Global food prices monitored by the U.N. Food & Agriculture Organization (FAO) fell in March amid large available supplies and expectations of strong harvests.
The FAO Food Price Index averaged nearly 171 points in March, marking a 2.8% drop from the previous month while remaining 13.4% above the level a year earlier, according to the FAO news release.
FAO's Food Price Index is a trade-weighted index that tracks international market prices of five major food commodity groups.
Meat prices are the exception
The FAO Vegetable Oil Price Index was 6.2% lower for the month. Palm oil and soybean oil quotations both fell in March on the back of improving production forecasts, while those for rape and sunflower seed oils also declined due to higher-than-expected availabilities.
The FAO Sugar Price Index declined by 10.9% to its lowest level since May 2016 amid weak import demand and expectations for robust Brazilian supplies entering world markets as a result of strong harvests and slower domestic uptake for bio-ethanol production.
Buoyant milk supplies led to a 2.3% monthly decline in the FAO Dairy Price Index, which, nonetheless, remained well above its year-ago level.
The exception in the downward price trend was the FAO Meat Price Index, which rose 0.7% in March, led by firm import demand from Asia for bovine meat and pig meat.
Cereal market forecasts for 2017-18
FAO also released its first world cereal supply and demand outlook for the year ahead and expects it to be "another season of relative market tranquility," with grain inventories remaining at near-record levels.
Worldwide cereal production in 2017 is projected to be 2.597 billion metric tons, just 9 million mt short of the record set in 2016, according to FAO's latest "Cereal Supply & Demand" report.
FAO's first forecasts for the season hinge on climate conditions in the coming months and on farmers' price-sensitive decisions on which crops to plant.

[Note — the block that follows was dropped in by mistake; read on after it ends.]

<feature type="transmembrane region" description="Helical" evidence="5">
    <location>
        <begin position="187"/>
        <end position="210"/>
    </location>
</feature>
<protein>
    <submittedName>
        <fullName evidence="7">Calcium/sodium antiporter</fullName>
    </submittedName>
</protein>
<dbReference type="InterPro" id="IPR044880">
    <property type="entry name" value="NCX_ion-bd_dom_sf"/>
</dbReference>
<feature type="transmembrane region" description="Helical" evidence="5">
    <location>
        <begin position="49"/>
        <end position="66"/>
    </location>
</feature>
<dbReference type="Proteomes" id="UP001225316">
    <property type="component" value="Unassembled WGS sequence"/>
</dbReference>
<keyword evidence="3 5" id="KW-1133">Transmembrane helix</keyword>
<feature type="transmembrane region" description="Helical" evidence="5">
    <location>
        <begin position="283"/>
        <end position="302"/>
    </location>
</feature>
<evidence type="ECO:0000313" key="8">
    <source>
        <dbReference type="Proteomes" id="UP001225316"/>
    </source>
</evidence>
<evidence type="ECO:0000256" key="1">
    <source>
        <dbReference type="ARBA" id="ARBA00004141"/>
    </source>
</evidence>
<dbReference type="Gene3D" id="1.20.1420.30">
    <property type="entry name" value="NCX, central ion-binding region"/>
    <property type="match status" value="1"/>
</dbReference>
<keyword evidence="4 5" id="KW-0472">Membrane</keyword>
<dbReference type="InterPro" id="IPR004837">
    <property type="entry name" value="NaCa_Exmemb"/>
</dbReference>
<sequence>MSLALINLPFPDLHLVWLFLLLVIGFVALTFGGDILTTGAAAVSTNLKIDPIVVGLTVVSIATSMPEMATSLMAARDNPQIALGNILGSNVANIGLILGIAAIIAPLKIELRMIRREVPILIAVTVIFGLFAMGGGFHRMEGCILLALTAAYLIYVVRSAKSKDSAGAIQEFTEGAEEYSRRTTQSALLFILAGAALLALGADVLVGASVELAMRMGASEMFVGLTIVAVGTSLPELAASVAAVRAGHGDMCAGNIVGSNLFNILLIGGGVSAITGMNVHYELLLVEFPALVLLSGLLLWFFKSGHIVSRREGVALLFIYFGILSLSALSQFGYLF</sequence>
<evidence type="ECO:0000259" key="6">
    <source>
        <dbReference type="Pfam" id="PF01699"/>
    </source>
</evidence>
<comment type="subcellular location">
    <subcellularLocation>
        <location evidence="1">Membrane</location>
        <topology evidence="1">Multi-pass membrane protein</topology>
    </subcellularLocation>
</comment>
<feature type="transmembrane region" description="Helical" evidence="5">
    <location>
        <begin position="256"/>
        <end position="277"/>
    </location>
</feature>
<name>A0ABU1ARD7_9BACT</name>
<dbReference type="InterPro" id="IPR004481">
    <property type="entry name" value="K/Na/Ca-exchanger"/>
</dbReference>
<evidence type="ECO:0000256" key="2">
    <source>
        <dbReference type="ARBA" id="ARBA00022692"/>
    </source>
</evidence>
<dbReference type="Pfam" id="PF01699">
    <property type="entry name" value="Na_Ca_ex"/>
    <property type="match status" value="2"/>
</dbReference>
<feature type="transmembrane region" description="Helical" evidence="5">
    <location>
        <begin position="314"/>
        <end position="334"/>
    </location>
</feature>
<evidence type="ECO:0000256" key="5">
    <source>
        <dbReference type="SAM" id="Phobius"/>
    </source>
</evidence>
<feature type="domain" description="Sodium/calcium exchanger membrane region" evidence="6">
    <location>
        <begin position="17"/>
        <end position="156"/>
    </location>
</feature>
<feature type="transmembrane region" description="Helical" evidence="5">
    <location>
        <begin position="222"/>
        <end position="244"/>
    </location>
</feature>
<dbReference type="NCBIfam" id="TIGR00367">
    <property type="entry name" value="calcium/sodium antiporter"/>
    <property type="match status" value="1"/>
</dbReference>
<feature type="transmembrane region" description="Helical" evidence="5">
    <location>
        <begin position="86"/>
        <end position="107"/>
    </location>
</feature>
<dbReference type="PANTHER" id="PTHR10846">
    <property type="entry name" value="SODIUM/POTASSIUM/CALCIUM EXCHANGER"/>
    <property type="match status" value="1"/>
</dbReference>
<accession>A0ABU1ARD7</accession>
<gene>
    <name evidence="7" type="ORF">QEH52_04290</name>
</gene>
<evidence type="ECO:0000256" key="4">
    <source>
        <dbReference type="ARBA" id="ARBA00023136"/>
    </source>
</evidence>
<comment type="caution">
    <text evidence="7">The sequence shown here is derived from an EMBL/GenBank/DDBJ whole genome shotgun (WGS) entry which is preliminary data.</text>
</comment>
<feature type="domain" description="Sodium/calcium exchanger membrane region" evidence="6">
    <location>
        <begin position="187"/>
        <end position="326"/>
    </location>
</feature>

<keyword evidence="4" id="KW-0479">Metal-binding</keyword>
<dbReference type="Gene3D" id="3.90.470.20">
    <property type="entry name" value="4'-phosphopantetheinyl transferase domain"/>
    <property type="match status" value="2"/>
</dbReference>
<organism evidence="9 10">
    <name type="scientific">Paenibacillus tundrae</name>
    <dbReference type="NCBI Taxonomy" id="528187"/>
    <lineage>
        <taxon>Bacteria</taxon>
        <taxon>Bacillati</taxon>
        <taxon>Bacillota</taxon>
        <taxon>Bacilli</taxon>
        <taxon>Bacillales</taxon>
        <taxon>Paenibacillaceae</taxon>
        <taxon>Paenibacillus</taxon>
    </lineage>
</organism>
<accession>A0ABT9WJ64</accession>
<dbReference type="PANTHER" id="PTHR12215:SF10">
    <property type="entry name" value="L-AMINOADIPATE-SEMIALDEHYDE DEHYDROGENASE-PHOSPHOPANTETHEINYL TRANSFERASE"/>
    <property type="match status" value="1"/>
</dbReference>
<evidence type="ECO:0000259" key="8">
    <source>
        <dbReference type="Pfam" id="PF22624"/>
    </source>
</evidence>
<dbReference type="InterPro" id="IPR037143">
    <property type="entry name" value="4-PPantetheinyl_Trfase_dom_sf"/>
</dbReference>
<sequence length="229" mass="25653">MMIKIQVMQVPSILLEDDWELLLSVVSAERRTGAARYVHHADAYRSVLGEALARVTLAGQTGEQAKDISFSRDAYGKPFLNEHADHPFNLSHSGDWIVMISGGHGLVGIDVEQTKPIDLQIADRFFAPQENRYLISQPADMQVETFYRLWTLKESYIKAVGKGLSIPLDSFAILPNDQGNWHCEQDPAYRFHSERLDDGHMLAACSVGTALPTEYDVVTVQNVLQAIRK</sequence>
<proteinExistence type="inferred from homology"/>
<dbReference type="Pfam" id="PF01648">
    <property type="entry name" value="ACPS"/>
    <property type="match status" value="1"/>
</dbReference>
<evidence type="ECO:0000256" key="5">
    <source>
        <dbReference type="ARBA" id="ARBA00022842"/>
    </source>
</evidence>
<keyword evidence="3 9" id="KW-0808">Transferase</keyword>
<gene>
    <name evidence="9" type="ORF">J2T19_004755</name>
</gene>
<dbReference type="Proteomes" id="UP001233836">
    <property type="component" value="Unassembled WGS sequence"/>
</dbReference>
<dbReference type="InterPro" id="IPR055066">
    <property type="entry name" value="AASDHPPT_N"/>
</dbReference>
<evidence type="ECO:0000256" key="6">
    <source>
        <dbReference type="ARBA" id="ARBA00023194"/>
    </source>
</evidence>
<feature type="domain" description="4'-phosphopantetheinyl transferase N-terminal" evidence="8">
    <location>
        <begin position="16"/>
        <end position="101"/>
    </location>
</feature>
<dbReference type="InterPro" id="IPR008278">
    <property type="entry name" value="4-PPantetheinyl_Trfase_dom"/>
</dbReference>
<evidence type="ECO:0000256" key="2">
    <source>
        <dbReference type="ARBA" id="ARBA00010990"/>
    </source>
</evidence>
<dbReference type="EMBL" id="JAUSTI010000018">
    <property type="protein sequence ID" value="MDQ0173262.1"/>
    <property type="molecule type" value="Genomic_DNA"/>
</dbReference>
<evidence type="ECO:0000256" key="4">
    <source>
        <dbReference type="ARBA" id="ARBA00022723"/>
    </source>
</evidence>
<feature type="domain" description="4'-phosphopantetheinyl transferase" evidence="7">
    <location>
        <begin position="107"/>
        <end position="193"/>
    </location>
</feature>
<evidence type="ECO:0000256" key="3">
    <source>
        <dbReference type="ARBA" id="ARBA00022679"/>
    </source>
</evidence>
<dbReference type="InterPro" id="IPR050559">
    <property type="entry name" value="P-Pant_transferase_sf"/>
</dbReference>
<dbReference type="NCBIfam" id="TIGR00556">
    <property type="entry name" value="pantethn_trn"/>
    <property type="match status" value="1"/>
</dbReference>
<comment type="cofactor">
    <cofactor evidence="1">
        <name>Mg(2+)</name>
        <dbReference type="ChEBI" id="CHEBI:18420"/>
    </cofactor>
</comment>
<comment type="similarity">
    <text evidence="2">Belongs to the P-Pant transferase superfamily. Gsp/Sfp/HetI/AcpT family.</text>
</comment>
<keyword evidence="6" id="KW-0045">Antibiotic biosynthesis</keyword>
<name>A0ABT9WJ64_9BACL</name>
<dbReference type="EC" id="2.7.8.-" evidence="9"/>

The slight decline from 2016 is due to an anticipated reduction in global wheat production — which is now expected to fall 2.7% in 2017 to 740 mmt — mostly based on price-induced planting cuts in Australia, Canada and the U.S., FAO explained.
By contrast, total production of coarse grains in 2017 is provisionally expected to rise to a new record level of 1.353 billion mt, thanks substantially to a surge in production in Brazil and Argentina, along with a rebound in South Africa after last year's drought, according to FAO.
World rice production is expected to grow 1.0% to 504 mmt as more plantings in India and Indonesia and higher yields in Brazil and China should more than offset declines elsewhere, including in drought-stricken Sri Lanka.
Global cereal utilization is expected to grow by only 0.8% in 2017 to 2.597 billion mt. The deceleration from last year's pace of 2.2% reflects slower growth in the use of grains for animal feed as well as for biofuels such as ethanol, according to FAO.
Tallying both the output and consumption projections, FAO's first forecast for world cereal stocks at the close of 2017-18 stands at 680 mmt. That is down just 2 mmt from the previous season and leaves the global stock-to-utilization ratio at a comfortable 25.4% level.
Wheat stocks are expected to rise 2.5% to 246.6 mmt, while maize stocks will likely fall 4% to 207 mmt on the back of large drawdowns in China and the U.S. Global rice inventories are projected to remain broadly stable at 170 mmt, FAO reported.